"Emes," he asserted, "cannot be overlooked in the pursuit of sholom."

At the same time though, Rabbi Perlow declared, we must reach out to other Jews. In years past, he noted, we were, by necessity, focused inward, on building a Torah infrastructure in America. Now, though, that "we have great affluence, mosdos Torah, Chassidus and gemilas chassodim . . . the time has come to look beyond, to expand kevod Shomayim" to other segments of the Jewish world.

The Novominsker Rebbe then addressed the closing of two Shuvu schools in Eretz Yisroel, attributing the closures to the fact that secularists in Israel are frightened at the growth of Torah there. "American Jews," he went on, "should not be silent."

The "half-million gentiles posing as Jews" from the former Soviet Union who "have been welcomed to Eretz Yisroel under the guise of the Law of Return" were also a focus of the Novominsker Rebbe's remarks, as was the angry reaction "when a Knesset member dared to speak up" about the issue.

Actual Jews though, he continued, from and in former Soviet lands "desperately need our help." Lauding groups like the Vaad Lehatzolas Nidchei Yisroel, Operation Open Curtain in Moscow, and Yad Yisroel in Ukraine, Rabbi Perlow declared that "every individual must feel an achrayus for these efforts; there is so much more to do."

"Why didn't I mention Agudath Israel?" he then asked. "Because its zchus is that it is the medium for efforts that transcend the organization. Agudath Israel is an eved ne'emon. Indeed, one way or another, it has launched many of those efforts, and is the father of several."

Redrawing Blurred Lines

The next speaker Thursday evening, Rabbi Chaim Dov Keller, rosh hayeshiva, Telshe Yeshiva-Chicago, began his remarks by focusing on the American chareidi community's great strides in recent decades and concurrent developments. One noteworthy development, Rabbi Keller noted, is the Reform movement's move toward "spirituality" through the performance of mitzvos. Another, he pointed out, is the movement of groups within the broader framework of Orthodoxy away from Jewish tradition.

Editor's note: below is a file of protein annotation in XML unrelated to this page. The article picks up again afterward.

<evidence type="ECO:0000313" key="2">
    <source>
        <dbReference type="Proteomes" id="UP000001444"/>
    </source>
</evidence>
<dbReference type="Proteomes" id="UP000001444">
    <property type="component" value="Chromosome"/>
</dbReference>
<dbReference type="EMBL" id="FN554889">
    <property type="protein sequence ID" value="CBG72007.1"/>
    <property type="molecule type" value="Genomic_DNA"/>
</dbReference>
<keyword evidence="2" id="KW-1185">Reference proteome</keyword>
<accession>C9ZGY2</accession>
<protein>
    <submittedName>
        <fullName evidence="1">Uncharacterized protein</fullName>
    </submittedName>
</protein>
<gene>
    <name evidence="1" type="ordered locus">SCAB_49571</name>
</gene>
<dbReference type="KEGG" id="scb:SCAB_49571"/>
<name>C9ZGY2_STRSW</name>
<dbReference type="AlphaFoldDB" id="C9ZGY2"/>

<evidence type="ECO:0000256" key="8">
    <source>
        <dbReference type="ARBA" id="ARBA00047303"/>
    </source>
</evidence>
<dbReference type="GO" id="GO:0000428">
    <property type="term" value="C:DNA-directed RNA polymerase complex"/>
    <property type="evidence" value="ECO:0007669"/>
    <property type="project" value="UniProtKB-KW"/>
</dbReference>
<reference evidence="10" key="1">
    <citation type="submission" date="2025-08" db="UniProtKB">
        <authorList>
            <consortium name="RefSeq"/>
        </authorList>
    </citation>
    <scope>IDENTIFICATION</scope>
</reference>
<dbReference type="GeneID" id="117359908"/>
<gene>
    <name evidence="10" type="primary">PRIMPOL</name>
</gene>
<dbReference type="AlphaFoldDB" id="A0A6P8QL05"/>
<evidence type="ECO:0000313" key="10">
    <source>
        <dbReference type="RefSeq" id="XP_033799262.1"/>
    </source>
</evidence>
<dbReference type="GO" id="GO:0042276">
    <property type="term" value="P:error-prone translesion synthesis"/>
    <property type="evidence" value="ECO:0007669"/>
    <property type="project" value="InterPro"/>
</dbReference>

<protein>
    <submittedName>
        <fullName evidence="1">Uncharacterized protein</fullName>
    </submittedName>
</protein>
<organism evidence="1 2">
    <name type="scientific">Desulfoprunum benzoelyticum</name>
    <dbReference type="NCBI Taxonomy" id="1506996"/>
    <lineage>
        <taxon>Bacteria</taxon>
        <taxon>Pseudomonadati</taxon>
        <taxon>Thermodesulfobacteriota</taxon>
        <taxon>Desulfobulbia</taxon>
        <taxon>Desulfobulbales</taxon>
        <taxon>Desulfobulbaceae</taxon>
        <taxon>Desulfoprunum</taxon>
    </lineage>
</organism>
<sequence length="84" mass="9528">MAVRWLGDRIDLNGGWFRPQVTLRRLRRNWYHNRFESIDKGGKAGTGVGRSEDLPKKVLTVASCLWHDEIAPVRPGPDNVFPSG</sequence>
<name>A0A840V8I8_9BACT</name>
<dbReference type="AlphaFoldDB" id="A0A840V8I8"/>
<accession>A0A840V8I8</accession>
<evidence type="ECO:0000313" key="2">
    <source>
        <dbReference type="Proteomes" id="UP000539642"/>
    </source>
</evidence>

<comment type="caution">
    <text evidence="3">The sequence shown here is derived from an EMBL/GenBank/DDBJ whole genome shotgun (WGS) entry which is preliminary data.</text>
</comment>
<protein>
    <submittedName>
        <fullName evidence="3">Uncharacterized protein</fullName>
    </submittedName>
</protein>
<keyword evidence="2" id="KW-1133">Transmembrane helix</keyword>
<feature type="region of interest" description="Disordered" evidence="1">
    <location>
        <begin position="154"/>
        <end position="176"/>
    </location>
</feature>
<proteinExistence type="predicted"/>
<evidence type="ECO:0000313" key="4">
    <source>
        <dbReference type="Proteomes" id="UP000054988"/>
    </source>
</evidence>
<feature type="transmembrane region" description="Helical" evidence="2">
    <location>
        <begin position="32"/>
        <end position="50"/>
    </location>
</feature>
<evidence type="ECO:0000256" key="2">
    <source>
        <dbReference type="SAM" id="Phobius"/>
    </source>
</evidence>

These attitudes, Rabbi Keller asserted, seep even into our own kiruv efforts. Employing "mysticism" or "feminism" as tactics to entice people into Torah-study is not only "bait and switch" but doomed to failure. Those seeking such fare, he said, "will not like emes." Lines, Rabbi Keller declared, are blurred, and must be clearly drawn. What is more, he continued, the future of American Jewry depends on our maintaining our own spiritual integrity.

Rabbi Keller went on to explore a major "risk factor" we face, the nisoyon of wealth. Chazal consider poverty an adornment for Jews; the message there, he asserted, is that prosperity is a danger.

Satiated Stomachs, Starving Souls

That idea led seamlessly into the remarks of the evening's final speaker, Rabbi Dovid Ordman, senior lecturer, Arachim and Gateways, who explained the words of the novi, "lo ro'ov lalechem" as an indication of when it is that Jews will hunger for truth -- when there is no lack of food, amid prosperity. Rabbi Ordman made a strong case for both communal and individual responsibility to reach out to other Jews and helping them see the beauty of Yiddishkeit.

Earlier in the Thursday evening session, Avodas HaKodesh Awards for outstanding community service, were bestowed by Rabbi Yonah Feinstein, Agudath Israel's director of special projects, on Kenneth Broodo (Dallas), Boruch Y. Levine (Baltimore), Chaim Manela (Los Angeles), Dr. Ned Mehlman (Cincinnati), Dr. Jonathan Rubin (Miami Beach) and Dr. Michael Weiss (St. Louis).

Rabbi Lipa Geldwerth, maggid shiur, Yeshiva Torah Temimah, chaired the Thursday evening session, which also featured remarks from convention co-chairman Michael Kaiser of Toronto.